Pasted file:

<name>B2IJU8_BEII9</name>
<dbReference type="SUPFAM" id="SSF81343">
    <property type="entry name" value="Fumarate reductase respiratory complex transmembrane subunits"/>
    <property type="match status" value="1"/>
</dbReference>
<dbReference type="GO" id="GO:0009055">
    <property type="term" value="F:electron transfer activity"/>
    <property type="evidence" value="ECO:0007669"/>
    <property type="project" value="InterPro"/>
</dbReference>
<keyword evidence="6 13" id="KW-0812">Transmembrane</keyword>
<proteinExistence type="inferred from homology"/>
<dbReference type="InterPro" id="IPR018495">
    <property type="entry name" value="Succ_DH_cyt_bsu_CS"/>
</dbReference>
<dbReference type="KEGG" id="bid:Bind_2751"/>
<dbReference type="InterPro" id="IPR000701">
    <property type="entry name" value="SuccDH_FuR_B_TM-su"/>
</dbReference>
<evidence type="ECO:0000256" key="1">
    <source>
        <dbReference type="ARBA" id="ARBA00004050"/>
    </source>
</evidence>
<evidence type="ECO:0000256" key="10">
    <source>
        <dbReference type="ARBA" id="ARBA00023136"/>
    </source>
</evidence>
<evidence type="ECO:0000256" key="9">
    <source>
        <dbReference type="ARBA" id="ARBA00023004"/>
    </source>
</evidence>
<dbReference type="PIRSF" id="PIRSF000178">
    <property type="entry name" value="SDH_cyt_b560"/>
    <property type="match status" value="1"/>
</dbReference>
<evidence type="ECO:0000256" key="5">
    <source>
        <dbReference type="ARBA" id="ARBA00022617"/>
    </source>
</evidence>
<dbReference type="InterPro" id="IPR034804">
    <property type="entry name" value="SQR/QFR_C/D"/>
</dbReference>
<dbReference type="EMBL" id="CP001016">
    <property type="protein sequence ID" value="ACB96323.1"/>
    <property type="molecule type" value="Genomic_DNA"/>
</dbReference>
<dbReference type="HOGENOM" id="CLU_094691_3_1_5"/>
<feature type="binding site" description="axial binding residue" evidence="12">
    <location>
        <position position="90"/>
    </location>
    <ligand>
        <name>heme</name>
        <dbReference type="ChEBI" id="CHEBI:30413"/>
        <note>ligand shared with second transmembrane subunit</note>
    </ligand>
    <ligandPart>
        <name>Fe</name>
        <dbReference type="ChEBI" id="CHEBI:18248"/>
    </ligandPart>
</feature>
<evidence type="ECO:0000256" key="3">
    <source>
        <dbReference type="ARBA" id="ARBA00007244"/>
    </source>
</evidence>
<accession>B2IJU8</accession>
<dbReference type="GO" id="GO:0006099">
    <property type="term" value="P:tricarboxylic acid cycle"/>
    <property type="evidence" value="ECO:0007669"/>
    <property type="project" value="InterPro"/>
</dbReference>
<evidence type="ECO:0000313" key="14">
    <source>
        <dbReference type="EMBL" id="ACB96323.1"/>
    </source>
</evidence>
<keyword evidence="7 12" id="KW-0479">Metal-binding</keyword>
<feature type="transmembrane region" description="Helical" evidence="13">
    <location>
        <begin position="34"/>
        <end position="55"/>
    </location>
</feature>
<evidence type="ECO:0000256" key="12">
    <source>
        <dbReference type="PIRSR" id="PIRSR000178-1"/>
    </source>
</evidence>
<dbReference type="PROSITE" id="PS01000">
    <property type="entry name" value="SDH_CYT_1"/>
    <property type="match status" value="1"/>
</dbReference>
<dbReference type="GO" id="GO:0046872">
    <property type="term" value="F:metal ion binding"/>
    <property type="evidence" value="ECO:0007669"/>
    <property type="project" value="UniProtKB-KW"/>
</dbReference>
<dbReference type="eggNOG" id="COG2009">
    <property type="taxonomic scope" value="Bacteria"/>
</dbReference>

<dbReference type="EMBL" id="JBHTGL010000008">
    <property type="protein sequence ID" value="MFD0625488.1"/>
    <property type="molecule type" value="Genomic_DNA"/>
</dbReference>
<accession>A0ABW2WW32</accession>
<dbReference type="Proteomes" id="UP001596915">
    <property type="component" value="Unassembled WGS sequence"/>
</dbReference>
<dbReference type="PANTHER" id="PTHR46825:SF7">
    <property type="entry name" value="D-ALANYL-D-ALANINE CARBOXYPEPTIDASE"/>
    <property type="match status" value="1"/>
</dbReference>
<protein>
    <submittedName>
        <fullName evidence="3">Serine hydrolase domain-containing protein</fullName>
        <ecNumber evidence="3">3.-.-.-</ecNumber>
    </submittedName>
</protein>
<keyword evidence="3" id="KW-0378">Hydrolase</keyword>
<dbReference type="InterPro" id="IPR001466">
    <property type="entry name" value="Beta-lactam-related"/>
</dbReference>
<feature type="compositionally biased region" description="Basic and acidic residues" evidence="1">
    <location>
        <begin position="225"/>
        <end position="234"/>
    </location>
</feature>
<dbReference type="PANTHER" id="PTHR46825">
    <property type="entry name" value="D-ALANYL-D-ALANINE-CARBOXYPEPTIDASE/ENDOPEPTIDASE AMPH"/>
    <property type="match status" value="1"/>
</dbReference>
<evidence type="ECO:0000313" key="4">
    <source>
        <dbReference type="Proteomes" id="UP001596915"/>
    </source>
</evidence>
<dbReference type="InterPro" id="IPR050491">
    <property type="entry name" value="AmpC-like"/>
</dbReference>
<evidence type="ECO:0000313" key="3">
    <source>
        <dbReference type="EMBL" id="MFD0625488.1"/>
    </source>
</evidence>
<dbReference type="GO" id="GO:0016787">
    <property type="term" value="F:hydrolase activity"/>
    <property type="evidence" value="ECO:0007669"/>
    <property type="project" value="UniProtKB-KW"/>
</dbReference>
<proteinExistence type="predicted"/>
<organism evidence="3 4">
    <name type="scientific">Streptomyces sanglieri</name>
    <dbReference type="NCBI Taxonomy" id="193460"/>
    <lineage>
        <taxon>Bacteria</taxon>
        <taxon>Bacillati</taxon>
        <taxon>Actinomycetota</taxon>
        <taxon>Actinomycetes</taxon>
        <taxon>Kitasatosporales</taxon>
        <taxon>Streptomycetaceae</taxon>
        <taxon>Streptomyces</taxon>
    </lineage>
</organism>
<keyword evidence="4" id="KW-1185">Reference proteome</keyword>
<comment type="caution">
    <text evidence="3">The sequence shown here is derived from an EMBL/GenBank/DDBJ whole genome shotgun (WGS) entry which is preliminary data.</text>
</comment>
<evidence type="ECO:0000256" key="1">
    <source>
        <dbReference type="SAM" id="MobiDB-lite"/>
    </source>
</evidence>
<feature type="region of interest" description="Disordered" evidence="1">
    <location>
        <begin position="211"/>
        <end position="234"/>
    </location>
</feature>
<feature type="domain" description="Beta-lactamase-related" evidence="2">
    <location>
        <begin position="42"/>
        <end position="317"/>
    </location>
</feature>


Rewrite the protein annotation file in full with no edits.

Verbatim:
<name>B2IJU8_BEII9</name>
<dbReference type="SUPFAM" id="SSF81343">
    <property type="entry name" value="Fumarate reductase respiratory complex transmembrane subunits"/>
    <property type="match status" value="1"/>
</dbReference>
<dbReference type="GO" id="GO:0009055">
    <property type="term" value="F:electron transfer activity"/>
    <property type="evidence" value="ECO:0007669"/>
    <property type="project" value="InterPro"/>
</dbReference>
<keyword evidence="6 13" id="KW-0812">Transmembrane</keyword>
<proteinExistence type="inferred from homology"/>
<dbReference type="InterPro" id="IPR018495">
    <property type="entry name" value="Succ_DH_cyt_bsu_CS"/>
</dbReference>
<dbReference type="KEGG" id="bid:Bind_2751"/>
<dbReference type="InterPro" id="IPR000701">
    <property type="entry name" value="SuccDH_FuR_B_TM-su"/>
</dbReference>
<evidence type="ECO:0000256" key="1">
    <source>
        <dbReference type="ARBA" id="ARBA00004050"/>
    </source>
</evidence>
<evidence type="ECO:0000256" key="10">
    <source>
        <dbReference type="ARBA" id="ARBA00023136"/>
    </source>
</evidence>
<evidence type="ECO:0000256" key="9">
    <source>
        <dbReference type="ARBA" id="ARBA00023004"/>
    </source>
</evidence>
<dbReference type="PIRSF" id="PIRSF000178">
    <property type="entry name" value="SDH_cyt_b560"/>
    <property type="match status" value="1"/>
</dbReference>
<evidence type="ECO:0000256" key="5">
    <source>
        <dbReference type="ARBA" id="ARBA00022617"/>
    </source>
</evidence>
<dbReference type="InterPro" id="IPR034804">
    <property type="entry name" value="SQR/QFR_C/D"/>
</dbReference>
<dbReference type="EMBL" id="CP001016">
    <property type="protein sequence ID" value="ACB96323.1"/>
    <property type="molecule type" value="Genomic_DNA"/>
</dbReference>
<dbReference type="HOGENOM" id="CLU_094691_3_1_5"/>
<feature type="binding site" description="axial binding residue" evidence="12">
    <location>
        <position position="90"/>
    </location>
    <ligand>
        <name>heme</name>
        <dbReference type="ChEBI" id="CHEBI:30413"/>
        <note>ligand shared with second transmembrane subunit</note>
    </ligand>
    <ligandPart>
        <name>Fe</name>
        <dbReference type="ChEBI" id="CHEBI:18248"/>
    </ligandPart>
</feature>
<evidence type="ECO:0000256" key="3">
    <source>
        <dbReference type="ARBA" id="ARBA00007244"/>
    </source>
</evidence>
<accession>B2IJU8</accession>
<dbReference type="GO" id="GO:0006099">
    <property type="term" value="P:tricarboxylic acid cycle"/>
    <property type="evidence" value="ECO:0007669"/>
    <property type="project" value="InterPro"/>
</dbReference>
<evidence type="ECO:0000313" key="14">
    <source>
        <dbReference type="EMBL" id="ACB96323.1"/>
    </source>
</evidence>
<keyword evidence="7 12" id="KW-0479">Metal-binding</keyword>
<feature type="transmembrane region" description="Helical" evidence="13">
    <location>
        <begin position="34"/>
        <end position="55"/>
    </location>
</feature>
<evidence type="ECO:0000256" key="12">
    <source>
        <dbReference type="PIRSR" id="PIRSR000178-1"/>
    </source>
</evidence>
<dbReference type="PROSITE" id="PS01000">
    <property type="entry name" value="SDH_CYT_1"/>
    <property type="match status" value="1"/>
</dbReference>
<dbReference type="GO" id="GO:0046872">
    <property type="term" value="F:metal ion binding"/>
    <property type="evidence" value="ECO:0007669"/>
    <property type="project" value="UniProtKB-KW"/>
</dbReference>
<dbReference type="eggNOG" id="COG2009">
    <property type="taxonomic scope" value="Bacteria"/>
</dbReference>

<dbReference type="EMBL" id="JBHTGL010000008">
    <property type="protein sequence ID" value="MFD0625488.1"/>
    <property type="molecule type" value="Genomic_DNA"/>
</dbReference>
<accession>A0ABW2WW32</accession>
<dbReference type="Proteomes" id="UP001596915">
    <property type="component" value="Unassembled WGS sequence"/>
</dbReference>
<dbReference type="PANTHER" id="PTHR46825:SF7">
    <property type="entry name" value="D-ALANYL-D-ALANINE CARBOXYPEPTIDASE"/>
    <property type="match status" value="1"/>
</dbReference>
<protein>
    <submittedName>
        <fullName evidence="3">Serine hydrolase domain-containing protein</fullName>
        <ecNumber evidence="3">3.-.-.-</ecNumber>
    </submittedName>
</protein>
<keyword evidence="3" id="KW-0378">Hydrolase</keyword>
<dbReference type="InterPro" id="IPR001466">
    <property type="entry name" value="Beta-lactam-related"/>
</dbReference>
<feature type="compositionally biased region" description="Basic and acidic residues" evidence="1">
    <location>
        <begin position="225"/>
        <end position="234"/>
    </location>
</feature>
<dbReference type="PANTHER" id="PTHR46825">
    <property type="entry name" value="D-ALANYL-D-ALANINE-CARBOXYPEPTIDASE/ENDOPEPTIDASE AMPH"/>
    <property type="match status" value="1"/>
</dbReference>
<evidence type="ECO:0000313" key="4">
    <source>
        <dbReference type="Proteomes" id="UP001596915"/>
    </source>
</evidence>
<dbReference type="InterPro" id="IPR050491">
    <property type="entry name" value="AmpC-like"/>
</dbReference>
<evidence type="ECO:0000313" key="3">
    <source>
        <dbReference type="EMBL" id="MFD0625488.1"/>
    </source>
</evidence>
<dbReference type="GO" id="GO:0016787">
    <property type="term" value="F:hydrolase activity"/>
    <property type="evidence" value="ECO:0007669"/>
    <property type="project" value="UniProtKB-KW"/>
</dbReference>
<proteinExistence type="predicted"/>
<organism evidence="3 4">
    <name type="scientific">Streptomyces sanglieri</name>
    <dbReference type="NCBI Taxonomy" id="193460"/>
    <lineage>
        <taxon>Bacteria</taxon>
        <taxon>Bacillati</taxon>
        <taxon>Actinomycetota</taxon>
        <taxon>Actinomycetes</taxon>
        <taxon>Kitasatosporales</taxon>
        <taxon>Streptomycetaceae</taxon>
        <taxon>Streptomyces</taxon>
    </lineage>
</organism>
<keyword evidence="4" id="KW-1185">Reference proteome</keyword>
<comment type="caution">
    <text evidence="3">The sequence shown here is derived from an EMBL/GenBank/DDBJ whole genome shotgun (WGS) entry which is preliminary data.</text>
</comment>
<evidence type="ECO:0000256" key="1">
    <source>
        <dbReference type="SAM" id="MobiDB-lite"/>
    </source>
</evidence>
<feature type="region of interest" description="Disordered" evidence="1">
    <location>
        <begin position="211"/>
        <end position="234"/>
    </location>
</feature>
<feature type="domain" description="Beta-lactamase-related" evidence="2">
    <location>
        <begin position="42"/>
        <end position="317"/>
    </location>
</feature>